As discussed earlier, making sense of an experience requires interpretation of the event to create personal understanding. When the event involves a new and challenging experience, individuals lacking well-developed critical thinking skills struggle. They have no point of reference to analyze the situation.
The result, more often than not, is to discount or ignore the experience because it does not fit existing schema or representations of reality. The junior leaders are making meaning — people always make meaning — but it is incomplete. Consider the young officer returning from his first combat deployment. How does he know if he is learning the right lessons from experience? Meaning making is a cognitive skill, which may take years to develop. This is why more seasoned leaders, especially unit commanders, must be committed to the learning process within the organization.
When combined with reflection and subsequent adjustment decisions by subordinate leaders on needed changes to behavior and thinking, these steps become a completed meaning making cycle for learning see Figure 2. Now that we have a better understanding of the challenges associated with leader development, let us look more closely at the two phases of a successful leader development process.
The purpose of the assessment and integration phase of the leader development process is to create challenging developmental experiences for leaders by integrating individual needs and unit leadership requirements with unit learning opportunities see Figure 3. Assessing individual needs is a collaborative effort involving supervisors and subordinate leaders.
Ideally, they served in a similar assignment in the past and are familiar with the leadership challenges associated with the position. The Leadership Requirements Model LRM from ADRP is a useful reference for the supervisor to use in preparing for the conversation, but its generic list of attributes and competencies should serve only as a general guide.
The purpose of the two-way discussion is to assess the overall competence of the junior leader, not to measure discrete competencies. The second aspect of individual needs—personal development goals and desires—can be very private in nature so supervisors must have a solid foundation of trust established with junior leaders to initiate the conversation. The need for trust underscores the importance of learning organizations and the shared beliefs that leaders are committed to organizational learning and all members of the organization have a voice in the learning process. Unless these beliefs are part of the unit psyche, a meaningful conversation on personal goals and desires probably will not occur.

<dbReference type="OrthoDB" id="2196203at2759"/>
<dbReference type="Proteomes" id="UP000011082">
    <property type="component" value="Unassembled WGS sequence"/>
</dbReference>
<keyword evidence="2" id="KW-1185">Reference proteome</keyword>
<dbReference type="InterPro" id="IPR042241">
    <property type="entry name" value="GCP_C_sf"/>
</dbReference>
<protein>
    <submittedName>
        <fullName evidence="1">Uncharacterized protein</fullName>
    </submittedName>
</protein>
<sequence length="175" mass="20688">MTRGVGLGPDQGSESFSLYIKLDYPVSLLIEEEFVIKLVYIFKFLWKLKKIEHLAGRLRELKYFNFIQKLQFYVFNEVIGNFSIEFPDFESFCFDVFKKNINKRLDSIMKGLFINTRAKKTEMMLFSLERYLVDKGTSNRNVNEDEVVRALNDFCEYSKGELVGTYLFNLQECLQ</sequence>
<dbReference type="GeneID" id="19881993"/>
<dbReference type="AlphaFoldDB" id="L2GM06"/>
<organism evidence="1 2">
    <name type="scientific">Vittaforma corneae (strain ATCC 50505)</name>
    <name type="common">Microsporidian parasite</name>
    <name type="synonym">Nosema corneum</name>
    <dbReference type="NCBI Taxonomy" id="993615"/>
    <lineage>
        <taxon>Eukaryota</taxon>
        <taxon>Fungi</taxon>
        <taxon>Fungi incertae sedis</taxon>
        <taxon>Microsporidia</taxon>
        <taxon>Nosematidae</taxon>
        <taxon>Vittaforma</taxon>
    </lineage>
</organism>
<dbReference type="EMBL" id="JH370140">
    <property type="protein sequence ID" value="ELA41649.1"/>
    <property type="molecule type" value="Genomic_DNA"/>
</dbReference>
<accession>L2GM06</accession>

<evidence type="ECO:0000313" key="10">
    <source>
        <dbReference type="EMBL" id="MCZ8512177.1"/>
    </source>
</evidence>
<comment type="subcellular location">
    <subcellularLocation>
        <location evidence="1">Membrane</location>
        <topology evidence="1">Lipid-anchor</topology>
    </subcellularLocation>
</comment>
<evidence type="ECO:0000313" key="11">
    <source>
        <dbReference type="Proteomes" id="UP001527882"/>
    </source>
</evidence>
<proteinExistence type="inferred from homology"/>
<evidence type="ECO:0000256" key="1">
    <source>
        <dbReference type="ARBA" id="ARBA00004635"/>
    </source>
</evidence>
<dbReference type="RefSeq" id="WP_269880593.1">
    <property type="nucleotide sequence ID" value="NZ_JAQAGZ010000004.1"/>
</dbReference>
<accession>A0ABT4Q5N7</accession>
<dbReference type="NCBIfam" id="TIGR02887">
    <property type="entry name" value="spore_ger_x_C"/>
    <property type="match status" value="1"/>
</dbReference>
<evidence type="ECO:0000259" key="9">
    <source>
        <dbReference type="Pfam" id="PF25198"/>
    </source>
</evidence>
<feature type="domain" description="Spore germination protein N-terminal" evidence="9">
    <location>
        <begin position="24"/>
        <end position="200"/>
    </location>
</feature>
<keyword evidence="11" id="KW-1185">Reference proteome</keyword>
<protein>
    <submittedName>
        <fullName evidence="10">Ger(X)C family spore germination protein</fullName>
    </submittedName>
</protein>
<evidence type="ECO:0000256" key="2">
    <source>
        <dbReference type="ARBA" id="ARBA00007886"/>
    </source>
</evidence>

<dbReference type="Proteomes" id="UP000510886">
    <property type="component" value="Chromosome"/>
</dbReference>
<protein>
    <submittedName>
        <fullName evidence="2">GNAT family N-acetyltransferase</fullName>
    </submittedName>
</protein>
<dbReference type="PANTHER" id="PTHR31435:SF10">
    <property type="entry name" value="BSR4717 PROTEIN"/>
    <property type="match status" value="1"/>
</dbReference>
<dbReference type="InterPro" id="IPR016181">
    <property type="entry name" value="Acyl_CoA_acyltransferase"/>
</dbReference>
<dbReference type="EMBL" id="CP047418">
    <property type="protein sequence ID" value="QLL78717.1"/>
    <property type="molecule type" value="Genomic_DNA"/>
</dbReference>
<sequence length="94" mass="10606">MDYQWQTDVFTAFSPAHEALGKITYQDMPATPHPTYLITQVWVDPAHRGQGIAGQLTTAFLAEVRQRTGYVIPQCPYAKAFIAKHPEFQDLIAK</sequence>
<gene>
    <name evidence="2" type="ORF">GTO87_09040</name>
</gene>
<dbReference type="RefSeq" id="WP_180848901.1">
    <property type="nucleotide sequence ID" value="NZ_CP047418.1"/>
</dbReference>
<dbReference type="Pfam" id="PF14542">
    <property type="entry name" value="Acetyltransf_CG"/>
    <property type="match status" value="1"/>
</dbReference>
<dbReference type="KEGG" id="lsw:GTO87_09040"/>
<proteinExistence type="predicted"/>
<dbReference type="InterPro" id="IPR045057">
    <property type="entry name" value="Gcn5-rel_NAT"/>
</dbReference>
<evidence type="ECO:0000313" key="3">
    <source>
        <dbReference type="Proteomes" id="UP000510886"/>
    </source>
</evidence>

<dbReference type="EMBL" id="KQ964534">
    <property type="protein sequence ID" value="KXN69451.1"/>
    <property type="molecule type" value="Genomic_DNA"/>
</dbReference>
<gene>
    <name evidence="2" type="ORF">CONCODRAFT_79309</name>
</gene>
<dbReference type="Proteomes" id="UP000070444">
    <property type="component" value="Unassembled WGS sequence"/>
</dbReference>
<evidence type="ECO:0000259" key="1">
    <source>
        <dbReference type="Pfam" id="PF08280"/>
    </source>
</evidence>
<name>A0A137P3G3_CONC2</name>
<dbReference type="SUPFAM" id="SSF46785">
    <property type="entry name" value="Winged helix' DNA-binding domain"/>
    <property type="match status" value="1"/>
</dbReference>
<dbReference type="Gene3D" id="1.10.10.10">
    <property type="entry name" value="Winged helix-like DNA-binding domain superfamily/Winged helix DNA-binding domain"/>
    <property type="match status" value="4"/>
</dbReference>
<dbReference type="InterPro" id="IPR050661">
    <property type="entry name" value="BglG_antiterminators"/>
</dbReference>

A discussion of personal goals could lead to areas that appear to have little military relevance a love of art or a desire to attend law school for example. This would be shortsighted. Supervisors should acknowledge and document goals and desires, maintaining a record in case learning opportunities arise that call for these unique talents. More importantly, from the perspective of life-long learning, supervisors have the responsibility to assist junior leaders in developing personal self-development plans that recognize and integrate their goals and desires.
This includes discussions on potential broadening opportunities for training, education, and future assignments.
Unit leadership requirements generally fall into three categories. The first is an overarching need for adaptive, innovative, and self-directed leaders who think critically and creatively. This means leaders who embrace the principles of mission command and operate independently in a dynamic environment, responding effectively to changing situations with new and creative ideas to solve problems.
The second category focuses on collectively shared leader competencies identified and assessed by commanders to meet explicit organizational needs or goals associated with mission-essential tasks, leader certification programs, or other unit requirements.
Units typically address these leader competencies with structured learning opportunities such as leader classes for Combat Training Center rotations, certification programs for new unit officers, or battalion professional reading programs. The third category is more explicit. Without offering much detail, Army developers explain that the lethality upgrade, referred to as an Engineering Change Proposal, or ECP, is centered around the integration of a higher-tech 3rd generation FLIR — Forward Looking Infrared imaging sensor.
The advanced FLIR uses higher resolution and digital imaging along with an increased ability to detect enemy signatures at farther ranges through various obscurants such as rain, dust or fog, Army officials said. Further details are not available, developers say. You May Also Like:.